“animis opibusque parati”

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Mar 4, 2014
 

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Pope Che Reagan Christ I wrote:
It might someday be possible to have discussion about important issues in this country if people would stop sensationalizing things.
Here's a special case just for you.

http://tinyurl.com/nxz7h5m

"Muslim Barber Refuses to Cut Hair of Lesbian: Whose Rights Trump Whose?"

by Howard Portnoy

Being a believer in all -isms can get hairy at times. Take as an illustration a case reported in the Toronto Sun by Ezra Levant:

So a lesbian walks into a Muslim barbershop, and asks for a “businessmen’s haircut”.

It sounds like the beginning of a joke, but it really happened, and now a government agency called the Human Rights Tribunal of Ontario will hear her complaint.

Faith McGregor is the lesbian who doesn’t like the girly cuts that they do at a salon. She wants the boy’s hairdo.

Omar Mahrouk is the owner of the Terminal Barber Shop in Toronto. He follows Shariah law, so he thinks women have cooties. As Mahrouk and the other barbers there say, they don’t believe in touching women other than their own wives.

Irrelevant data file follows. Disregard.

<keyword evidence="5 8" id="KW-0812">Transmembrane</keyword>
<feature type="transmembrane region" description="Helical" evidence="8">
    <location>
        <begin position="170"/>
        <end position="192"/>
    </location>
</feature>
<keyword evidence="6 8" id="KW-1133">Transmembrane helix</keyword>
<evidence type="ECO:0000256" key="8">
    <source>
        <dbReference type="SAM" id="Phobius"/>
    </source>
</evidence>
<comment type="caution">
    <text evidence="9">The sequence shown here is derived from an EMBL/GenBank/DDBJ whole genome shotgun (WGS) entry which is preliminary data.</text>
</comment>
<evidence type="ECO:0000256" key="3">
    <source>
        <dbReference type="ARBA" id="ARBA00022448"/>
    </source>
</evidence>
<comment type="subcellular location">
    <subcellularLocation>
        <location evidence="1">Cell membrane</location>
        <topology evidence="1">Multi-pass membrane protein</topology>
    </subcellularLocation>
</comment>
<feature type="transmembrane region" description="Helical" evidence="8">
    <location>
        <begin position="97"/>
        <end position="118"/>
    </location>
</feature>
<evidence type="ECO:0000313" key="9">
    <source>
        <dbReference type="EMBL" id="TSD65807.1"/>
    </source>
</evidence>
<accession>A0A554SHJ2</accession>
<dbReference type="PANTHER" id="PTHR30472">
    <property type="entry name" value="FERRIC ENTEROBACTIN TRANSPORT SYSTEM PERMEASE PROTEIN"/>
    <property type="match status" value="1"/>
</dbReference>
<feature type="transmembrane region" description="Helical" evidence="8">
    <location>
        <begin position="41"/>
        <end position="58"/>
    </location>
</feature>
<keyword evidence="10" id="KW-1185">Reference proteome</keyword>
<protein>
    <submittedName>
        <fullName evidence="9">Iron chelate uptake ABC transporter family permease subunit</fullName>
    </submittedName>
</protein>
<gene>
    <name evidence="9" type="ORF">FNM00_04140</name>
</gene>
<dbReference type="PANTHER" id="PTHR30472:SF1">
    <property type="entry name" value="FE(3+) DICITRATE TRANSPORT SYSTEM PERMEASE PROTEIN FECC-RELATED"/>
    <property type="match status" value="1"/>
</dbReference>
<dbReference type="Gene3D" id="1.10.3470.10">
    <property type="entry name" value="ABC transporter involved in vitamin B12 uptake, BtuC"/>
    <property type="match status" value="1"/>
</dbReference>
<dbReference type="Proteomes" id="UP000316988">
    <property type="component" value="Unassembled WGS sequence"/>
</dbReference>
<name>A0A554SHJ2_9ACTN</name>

The incident occurred in Canada in November 2012, but it could easily happen here and now. Let’s take a state at random -- say Arizona -- and graft on the same scenario. Gay rights activists usually tend to be protectors of adherents to America’s lone “diverse” religion, Islam, so where do their sympathies lie?

This question is a real head scratcher in Canada, which passed a Multiculturalism Act in 1988, paving the way for an influx of immigrants with medieval attitudes toward second-class citizens [read: women and gays]. Faith McGregor belongs to both groups.